For the Normal distribution, one can use rsample() allowing computation of the gradient through a sample. This does not exist for a Categorical distribution.

The problem is that the samples from the categorical distribution are discrete, so there is no gradient to compute. This is in contrast to the Gaussian where you can write X = Z * sigma + mu with Z ~ N(0,1) to get a N(mu, sigma)-distributed variable (the reparametrization trick in some circles).
A common way around this is to not sample, but compute the loss for all categories, weighted with their respective probabilities. This then allows to compute gradients w.r.t. the probabilities.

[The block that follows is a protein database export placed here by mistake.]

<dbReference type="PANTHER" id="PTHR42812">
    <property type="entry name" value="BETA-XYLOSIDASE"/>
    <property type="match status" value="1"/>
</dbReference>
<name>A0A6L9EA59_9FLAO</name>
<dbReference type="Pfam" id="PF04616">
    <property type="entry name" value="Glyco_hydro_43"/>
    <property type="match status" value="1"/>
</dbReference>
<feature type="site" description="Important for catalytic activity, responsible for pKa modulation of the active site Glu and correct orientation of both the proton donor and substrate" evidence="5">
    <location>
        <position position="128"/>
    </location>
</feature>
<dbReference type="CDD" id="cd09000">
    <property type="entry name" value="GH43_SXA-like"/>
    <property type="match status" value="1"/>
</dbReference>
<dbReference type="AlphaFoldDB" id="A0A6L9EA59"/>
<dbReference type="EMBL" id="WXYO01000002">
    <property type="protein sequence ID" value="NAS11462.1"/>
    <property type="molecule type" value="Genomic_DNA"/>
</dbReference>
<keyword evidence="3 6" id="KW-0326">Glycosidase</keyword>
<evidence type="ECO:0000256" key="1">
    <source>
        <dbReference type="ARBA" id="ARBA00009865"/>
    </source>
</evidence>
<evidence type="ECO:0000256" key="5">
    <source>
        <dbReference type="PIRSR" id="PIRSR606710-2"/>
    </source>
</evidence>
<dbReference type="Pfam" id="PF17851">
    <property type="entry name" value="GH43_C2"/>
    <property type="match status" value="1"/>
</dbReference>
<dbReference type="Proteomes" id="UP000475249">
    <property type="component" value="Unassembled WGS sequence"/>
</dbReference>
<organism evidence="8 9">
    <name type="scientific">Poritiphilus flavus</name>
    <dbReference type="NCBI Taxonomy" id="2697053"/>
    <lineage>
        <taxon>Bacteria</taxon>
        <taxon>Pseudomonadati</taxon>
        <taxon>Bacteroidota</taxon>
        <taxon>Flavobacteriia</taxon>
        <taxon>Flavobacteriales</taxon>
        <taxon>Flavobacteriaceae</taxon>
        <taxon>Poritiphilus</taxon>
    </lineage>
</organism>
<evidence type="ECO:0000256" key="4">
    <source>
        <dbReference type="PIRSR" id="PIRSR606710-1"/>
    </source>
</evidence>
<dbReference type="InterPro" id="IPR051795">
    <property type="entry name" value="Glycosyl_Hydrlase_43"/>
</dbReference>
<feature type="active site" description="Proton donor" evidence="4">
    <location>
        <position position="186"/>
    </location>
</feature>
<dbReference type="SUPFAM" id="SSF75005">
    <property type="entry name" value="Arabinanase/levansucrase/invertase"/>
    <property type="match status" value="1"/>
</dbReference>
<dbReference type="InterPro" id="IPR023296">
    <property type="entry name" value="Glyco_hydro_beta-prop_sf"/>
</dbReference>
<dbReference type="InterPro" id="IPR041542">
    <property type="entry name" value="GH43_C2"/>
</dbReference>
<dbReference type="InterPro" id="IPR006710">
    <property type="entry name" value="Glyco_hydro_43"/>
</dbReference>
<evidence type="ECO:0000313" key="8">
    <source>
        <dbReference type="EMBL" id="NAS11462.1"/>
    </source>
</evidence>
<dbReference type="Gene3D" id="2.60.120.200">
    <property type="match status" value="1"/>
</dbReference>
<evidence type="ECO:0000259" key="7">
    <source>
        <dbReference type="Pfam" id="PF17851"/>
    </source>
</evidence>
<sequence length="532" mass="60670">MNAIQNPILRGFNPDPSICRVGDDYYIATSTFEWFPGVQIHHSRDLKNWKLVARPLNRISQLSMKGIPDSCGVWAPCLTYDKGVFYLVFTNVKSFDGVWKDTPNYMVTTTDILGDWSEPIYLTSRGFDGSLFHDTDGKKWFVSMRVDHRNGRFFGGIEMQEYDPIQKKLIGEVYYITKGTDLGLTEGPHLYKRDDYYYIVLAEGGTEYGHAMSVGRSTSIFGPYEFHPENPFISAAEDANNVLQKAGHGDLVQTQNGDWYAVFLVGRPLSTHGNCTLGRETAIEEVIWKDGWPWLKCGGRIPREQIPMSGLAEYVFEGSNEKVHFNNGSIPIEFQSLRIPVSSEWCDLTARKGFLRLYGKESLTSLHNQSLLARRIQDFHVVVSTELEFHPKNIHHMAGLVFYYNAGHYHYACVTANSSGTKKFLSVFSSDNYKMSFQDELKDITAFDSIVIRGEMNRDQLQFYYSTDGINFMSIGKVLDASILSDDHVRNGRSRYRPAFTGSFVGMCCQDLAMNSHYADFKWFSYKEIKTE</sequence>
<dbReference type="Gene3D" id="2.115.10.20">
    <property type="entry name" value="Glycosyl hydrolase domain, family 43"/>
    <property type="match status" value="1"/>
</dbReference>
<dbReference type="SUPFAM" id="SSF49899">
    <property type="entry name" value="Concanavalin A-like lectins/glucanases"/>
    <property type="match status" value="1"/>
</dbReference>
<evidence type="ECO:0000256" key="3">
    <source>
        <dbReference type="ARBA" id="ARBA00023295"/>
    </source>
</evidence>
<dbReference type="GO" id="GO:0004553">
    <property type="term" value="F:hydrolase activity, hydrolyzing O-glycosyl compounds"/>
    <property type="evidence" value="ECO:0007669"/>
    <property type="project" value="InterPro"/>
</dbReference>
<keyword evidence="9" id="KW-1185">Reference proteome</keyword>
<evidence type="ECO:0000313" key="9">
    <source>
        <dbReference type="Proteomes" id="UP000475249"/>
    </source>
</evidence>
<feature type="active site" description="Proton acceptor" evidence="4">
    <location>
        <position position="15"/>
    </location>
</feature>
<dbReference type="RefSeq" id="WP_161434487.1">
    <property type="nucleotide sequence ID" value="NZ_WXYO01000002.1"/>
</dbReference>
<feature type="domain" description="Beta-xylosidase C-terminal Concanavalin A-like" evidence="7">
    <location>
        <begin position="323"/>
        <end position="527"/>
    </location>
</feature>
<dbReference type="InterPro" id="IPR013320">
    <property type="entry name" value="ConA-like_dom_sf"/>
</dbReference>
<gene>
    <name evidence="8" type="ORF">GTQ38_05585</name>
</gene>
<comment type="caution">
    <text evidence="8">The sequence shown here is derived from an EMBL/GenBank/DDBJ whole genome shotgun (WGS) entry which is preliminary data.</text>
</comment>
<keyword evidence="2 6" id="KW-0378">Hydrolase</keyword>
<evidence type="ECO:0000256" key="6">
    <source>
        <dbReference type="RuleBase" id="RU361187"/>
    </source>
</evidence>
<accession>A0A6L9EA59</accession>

That was clear, thanks! The solution is to use the Gumbel-Softmax and to make sure the gradients remain for the category probabilities, I did the following (dot product mm):

z, probs = g_s_net(input, temp)
sample = torch.mm(z, torch.FloatTensor(some_categorical_list))
loss = probs * z

Here z is the categorical one hot tensor and multiplying it with the probs will give the probs for the corresponding class.